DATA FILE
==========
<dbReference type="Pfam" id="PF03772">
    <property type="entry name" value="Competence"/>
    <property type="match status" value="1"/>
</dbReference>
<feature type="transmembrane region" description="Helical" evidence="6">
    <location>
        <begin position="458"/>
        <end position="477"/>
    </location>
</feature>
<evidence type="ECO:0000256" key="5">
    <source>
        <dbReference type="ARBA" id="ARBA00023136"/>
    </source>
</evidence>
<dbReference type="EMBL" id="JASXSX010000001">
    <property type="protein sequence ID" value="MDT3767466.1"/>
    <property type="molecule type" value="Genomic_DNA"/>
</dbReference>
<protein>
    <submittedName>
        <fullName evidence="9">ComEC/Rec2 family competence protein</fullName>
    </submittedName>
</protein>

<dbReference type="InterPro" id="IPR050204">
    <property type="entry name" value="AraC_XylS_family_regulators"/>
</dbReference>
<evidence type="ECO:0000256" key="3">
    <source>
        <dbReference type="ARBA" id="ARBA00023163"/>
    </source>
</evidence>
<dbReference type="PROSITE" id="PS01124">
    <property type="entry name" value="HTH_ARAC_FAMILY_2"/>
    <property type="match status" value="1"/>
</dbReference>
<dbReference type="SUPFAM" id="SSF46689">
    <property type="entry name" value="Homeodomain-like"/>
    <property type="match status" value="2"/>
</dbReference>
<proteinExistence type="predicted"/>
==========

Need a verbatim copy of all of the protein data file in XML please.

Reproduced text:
<dbReference type="Pfam" id="PF03772">
    <property type="entry name" value="Competence"/>
    <property type="match status" value="1"/>
</dbReference>
<feature type="transmembrane region" description="Helical" evidence="6">
    <location>
        <begin position="458"/>
        <end position="477"/>
    </location>
</feature>
<evidence type="ECO:0000256" key="5">
    <source>
        <dbReference type="ARBA" id="ARBA00023136"/>
    </source>
</evidence>
<dbReference type="EMBL" id="JASXSX010000001">
    <property type="protein sequence ID" value="MDT3767466.1"/>
    <property type="molecule type" value="Genomic_DNA"/>
</dbReference>
<protein>
    <submittedName>
        <fullName evidence="9">ComEC/Rec2 family competence protein</fullName>
    </submittedName>
</protein>

<dbReference type="InterPro" id="IPR050204">
    <property type="entry name" value="AraC_XylS_family_regulators"/>
</dbReference>
<evidence type="ECO:0000256" key="3">
    <source>
        <dbReference type="ARBA" id="ARBA00023163"/>
    </source>
</evidence>
<dbReference type="PROSITE" id="PS01124">
    <property type="entry name" value="HTH_ARAC_FAMILY_2"/>
    <property type="match status" value="1"/>
</dbReference>
<dbReference type="SUPFAM" id="SSF46689">
    <property type="entry name" value="Homeodomain-like"/>
    <property type="match status" value="2"/>
</dbReference>
<proteinExistence type="predicted"/>